Capital spending fell by 0.5% in 2Q08 from the preliminary estimate of 0.2% while consumer spending also dropped at the same rate, as salaries and wages failed to keep up with inflation. Further in July, real employee compensation decreased by 0.4% as the core consumer price index, excluding fresh food, rose to 2.4% from year ago, exceeding the two percent mark for the first time in a decade on higher food and energy prices. Japanese household spending continued to fall in July by 0.5% to an average 298,366 yen ($2,724.80) from a year earlier, the fifth straight month of decline. Meanwhile, machinery orders, a forward indicator of capital spending, dropped for the second month in July by 3.9% m-o-m after sliding 2.6% in June, in expectation of slowing global demand. The Economy Watchers index, a survey of service providers that deal with consumers, dropped to 28.3, the lowest since October 2001, from 29.3 in July.

The unemployment rate improved slightly in July to 4.0% from 4.1% in June, a two-year high, as a result of more jobs created in services sectors. However, job openings reached three-year lows, and the ratio of job openings to job seekers dropped to 0.89 in July, the lowest ratio since October 2004, and down from 0.91 in June, mainly due to fewer job offers in the construction, transportation and manufacturing sectors. The ratio had been below 1.0 since November 2007.

In response to higher prices and falling real income and profits, the Japanese government has announced a stimulus package. Although is overall value of the announced package is large, it includes only around ¥1.8 trillion ($17 bn) in additional government spending (0.3% of GDP), which is relatively modest compared to the US package of around 1% of GDP, and its macroeconomic effects are expected to be modest. The government also announced a one-off fixed-amount income tax cut within the fiscal year (ending 31 March, 2009). Details are still to be worked out and some delay is expected due to the government reshuffle. A large part of the spending is not likely to arrive until next year.

Overall, the Japanese economy is expected to grow at 0.8% this year -down 0.2 pp from last month, and by 1.0% in 2009, a downward revision of 0.1 pp.

In the euro-zone economies further signs of a widespread slowdown in the first two months of the third quarter imply that the region may be on the brink of a technical recession after the annualised drop of 0.8% in GDP in the second quarter. Retail sales across the region fell in July and manufacturing and service industries contracted for a third month in August. In Germany, the largest economy in the Euro-zone, manufacturing orders fell for the eighth straight month in July. The European Commission now forecasts that Germany and Spain as well as the UK could slip into recession. Euro-zone financial markets have also been shaken by the turmoil in the US and equity markets have registered strong falls. The European Central Bank (ECB) announced measures to provide additional liquidity to the financial sector.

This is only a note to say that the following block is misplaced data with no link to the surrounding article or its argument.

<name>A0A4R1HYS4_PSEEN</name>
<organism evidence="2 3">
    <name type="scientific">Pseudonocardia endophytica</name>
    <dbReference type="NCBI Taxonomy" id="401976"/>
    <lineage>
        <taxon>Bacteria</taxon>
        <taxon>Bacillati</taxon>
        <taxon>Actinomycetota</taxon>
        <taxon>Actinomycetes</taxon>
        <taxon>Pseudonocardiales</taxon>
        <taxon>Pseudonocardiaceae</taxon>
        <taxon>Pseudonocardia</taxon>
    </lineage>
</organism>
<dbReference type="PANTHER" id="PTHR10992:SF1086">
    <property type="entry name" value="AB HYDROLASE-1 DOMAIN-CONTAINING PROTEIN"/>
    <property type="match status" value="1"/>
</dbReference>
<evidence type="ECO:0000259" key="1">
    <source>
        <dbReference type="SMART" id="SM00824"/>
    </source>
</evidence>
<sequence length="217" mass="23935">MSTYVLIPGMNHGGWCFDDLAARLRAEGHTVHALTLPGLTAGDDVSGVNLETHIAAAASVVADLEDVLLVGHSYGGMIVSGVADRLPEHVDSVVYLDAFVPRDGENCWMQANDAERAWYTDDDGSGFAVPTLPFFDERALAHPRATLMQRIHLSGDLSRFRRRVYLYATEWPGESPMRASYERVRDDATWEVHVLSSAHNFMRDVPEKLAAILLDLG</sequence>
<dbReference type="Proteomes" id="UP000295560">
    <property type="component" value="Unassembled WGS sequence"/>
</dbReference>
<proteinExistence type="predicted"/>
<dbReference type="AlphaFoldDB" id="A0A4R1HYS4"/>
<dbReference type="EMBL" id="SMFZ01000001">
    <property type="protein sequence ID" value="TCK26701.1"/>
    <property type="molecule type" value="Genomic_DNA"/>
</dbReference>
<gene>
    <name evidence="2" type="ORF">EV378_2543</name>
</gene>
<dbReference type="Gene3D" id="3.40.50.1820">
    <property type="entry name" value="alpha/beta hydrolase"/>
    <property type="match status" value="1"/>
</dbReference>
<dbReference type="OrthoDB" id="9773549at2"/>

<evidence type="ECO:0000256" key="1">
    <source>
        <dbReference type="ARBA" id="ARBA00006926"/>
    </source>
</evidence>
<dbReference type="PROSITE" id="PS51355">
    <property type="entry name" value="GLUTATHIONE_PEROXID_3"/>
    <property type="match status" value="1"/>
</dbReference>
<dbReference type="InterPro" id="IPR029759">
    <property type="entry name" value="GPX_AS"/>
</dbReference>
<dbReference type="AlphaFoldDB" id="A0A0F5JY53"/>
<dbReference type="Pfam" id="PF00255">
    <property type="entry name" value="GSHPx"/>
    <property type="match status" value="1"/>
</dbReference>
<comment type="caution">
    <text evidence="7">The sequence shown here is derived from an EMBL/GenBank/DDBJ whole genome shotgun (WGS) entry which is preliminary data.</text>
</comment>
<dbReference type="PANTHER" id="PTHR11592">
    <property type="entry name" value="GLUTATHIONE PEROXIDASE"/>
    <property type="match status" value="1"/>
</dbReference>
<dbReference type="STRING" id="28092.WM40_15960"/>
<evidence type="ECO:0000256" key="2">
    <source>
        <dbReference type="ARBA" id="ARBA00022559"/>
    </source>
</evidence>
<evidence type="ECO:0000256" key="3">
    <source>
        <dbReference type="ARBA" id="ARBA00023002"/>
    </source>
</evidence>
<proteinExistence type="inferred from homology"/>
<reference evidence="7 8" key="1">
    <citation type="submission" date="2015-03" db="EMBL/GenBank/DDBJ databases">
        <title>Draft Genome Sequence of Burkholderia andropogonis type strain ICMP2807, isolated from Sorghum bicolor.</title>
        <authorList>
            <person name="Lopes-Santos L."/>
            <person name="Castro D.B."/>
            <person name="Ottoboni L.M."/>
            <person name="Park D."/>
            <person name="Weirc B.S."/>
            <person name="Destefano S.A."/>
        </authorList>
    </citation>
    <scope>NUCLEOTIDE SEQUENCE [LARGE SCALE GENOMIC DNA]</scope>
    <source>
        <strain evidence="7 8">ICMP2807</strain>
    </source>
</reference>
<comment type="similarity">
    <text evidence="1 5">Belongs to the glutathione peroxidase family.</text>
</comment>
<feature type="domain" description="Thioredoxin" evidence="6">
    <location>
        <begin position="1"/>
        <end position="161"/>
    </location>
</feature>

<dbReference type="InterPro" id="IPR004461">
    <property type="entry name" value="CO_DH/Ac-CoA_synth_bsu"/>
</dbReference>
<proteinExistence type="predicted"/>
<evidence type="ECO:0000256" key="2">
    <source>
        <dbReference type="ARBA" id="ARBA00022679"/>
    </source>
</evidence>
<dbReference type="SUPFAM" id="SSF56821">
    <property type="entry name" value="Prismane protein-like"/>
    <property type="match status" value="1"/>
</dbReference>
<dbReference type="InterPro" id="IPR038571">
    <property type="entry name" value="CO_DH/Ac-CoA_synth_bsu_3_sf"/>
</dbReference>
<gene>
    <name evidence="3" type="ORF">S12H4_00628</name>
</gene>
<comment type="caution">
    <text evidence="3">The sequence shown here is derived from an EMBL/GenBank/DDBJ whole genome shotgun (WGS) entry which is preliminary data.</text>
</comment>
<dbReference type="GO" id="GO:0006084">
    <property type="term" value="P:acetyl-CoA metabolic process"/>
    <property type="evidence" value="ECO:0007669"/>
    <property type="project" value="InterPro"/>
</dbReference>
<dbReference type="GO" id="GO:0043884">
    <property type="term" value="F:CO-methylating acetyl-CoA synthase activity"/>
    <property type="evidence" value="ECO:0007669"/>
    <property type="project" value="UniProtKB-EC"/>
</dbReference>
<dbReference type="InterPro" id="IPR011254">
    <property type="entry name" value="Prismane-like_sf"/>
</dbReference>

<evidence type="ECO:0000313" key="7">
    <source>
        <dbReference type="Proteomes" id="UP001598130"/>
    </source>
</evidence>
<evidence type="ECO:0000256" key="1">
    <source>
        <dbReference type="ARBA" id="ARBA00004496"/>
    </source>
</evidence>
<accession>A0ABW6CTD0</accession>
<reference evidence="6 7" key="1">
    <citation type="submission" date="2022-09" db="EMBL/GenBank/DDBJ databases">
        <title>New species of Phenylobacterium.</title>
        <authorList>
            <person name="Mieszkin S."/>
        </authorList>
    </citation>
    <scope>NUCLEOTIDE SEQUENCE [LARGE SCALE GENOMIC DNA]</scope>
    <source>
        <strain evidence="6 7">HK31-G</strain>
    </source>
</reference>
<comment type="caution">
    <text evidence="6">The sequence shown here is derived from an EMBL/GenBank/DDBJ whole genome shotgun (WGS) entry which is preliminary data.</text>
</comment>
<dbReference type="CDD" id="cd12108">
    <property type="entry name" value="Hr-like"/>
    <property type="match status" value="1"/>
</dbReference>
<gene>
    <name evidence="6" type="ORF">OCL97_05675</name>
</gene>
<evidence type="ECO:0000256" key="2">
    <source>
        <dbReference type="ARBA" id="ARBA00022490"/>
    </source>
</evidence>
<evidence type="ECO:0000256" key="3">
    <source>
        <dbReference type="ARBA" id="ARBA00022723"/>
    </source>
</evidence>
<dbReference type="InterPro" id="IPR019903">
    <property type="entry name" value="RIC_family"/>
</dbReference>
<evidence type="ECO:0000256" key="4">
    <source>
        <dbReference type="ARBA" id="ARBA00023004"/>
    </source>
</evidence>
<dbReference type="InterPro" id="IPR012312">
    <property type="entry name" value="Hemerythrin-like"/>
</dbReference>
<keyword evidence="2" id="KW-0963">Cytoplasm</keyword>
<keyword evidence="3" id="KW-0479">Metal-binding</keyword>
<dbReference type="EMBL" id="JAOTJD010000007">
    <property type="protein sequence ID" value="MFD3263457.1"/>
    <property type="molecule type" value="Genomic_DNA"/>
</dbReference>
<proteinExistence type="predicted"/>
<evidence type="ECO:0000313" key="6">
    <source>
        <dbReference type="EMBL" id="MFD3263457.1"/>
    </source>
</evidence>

Despite the slowing economy, the ECB kept its key interest rate unchanged at 4.25%, a seven year high, in an attempt to keep faster inflation from fueling wage increases, as well as announcing a tightening of the rules for lending to banks, thus raising the cost of borrowing. Inflation dropped to 3.8% in August from 4% in July but the ECB is afraid of second-round effects as inflation expectations are moving up. This can be seen from the wage negotiations in some Euro-zone countries such as Ireland and Germany. In the latter, IG Metall, the largest trade union in Germany representing 3.5 million members is seeking a 7-8% wage increase.

The purchasing managers' index (PMI), a key leading indicator of economic activity, remained below the 50 threshold level in August. Manufacturing activity contracted for the third straight month, recording a level of 47.6, slightly up from 47.4 in July, as reported by the research group Markit Economics. German firms reported shrinking output for the first time in three years.

Similarly, the region’s services purchasing managers index rose slightly to 48.5 in August, from July's five-year low of 48.3 but remained below the 50 threshold level. Germany's PMI services figure was revised up to 51.4, but was clearly lower than July's 53.1 level.

Moreover, Euro-zone industrial production fell a higher than expected 0.3% in July, the third consecutive drop. From a year earlier, euro-area output fell 1.7% after declining 0.8% in June. Production in Germany fell 1.8% from the previous month, while French output rose 1.2% after declining in the previous two months. Italian production slipped 1.1 %.

Data from the European Union Statistical Office showed that payrolls also grew at the slowest pace of 0.2% in almost two years during the second quarter compared to 0.3% in 1Q08. Annual growth in payrolls slowed to 1.2% from 1.6% in the previous quarter. The statistics office estimates that the total number of people employed in the Euro-zone was 146 million in the second quarter.

Euro-zone growth has been revised down 0.1 pp this year and next from last month’s forecast. The region is expected to grow 1.3% this year moderating to 1.0% in 2009.

Former Soviet Union
Russia’s GDP grew by 8% y-o-y in the first half of 2008 according to the Russian Federal Statistics Service (Rosstat). The country’s GDP was up 7.5% in the second quarter of 2008, slower than the 8.1% expansion recorded a year ago. In the second quarter, fishing, trade, transport and communications, and construction posted high growth, while mineral exploration fell into decline. Inflation, on the other hand, continues to remain high. Producer price inflation ran at 33.7% in July, while consumer prices rose 0.4% m-o-m in August. The government predicts that Russia’s GDP could grow 7.6-7.8% for the whole of 2008, lower than the 8.1% recorded last year. Russia’s stock market has tumbled almost 50% since May and foreign investors have pulled out billions of dollars responding to the geopolitical tensions and the mortgage crisis in the US and Europe. As foreign capital investment is expected to fall by 45% this year to around $45 bn, the government might use its $32 bn national wealth fund to prop up the country's financial markets.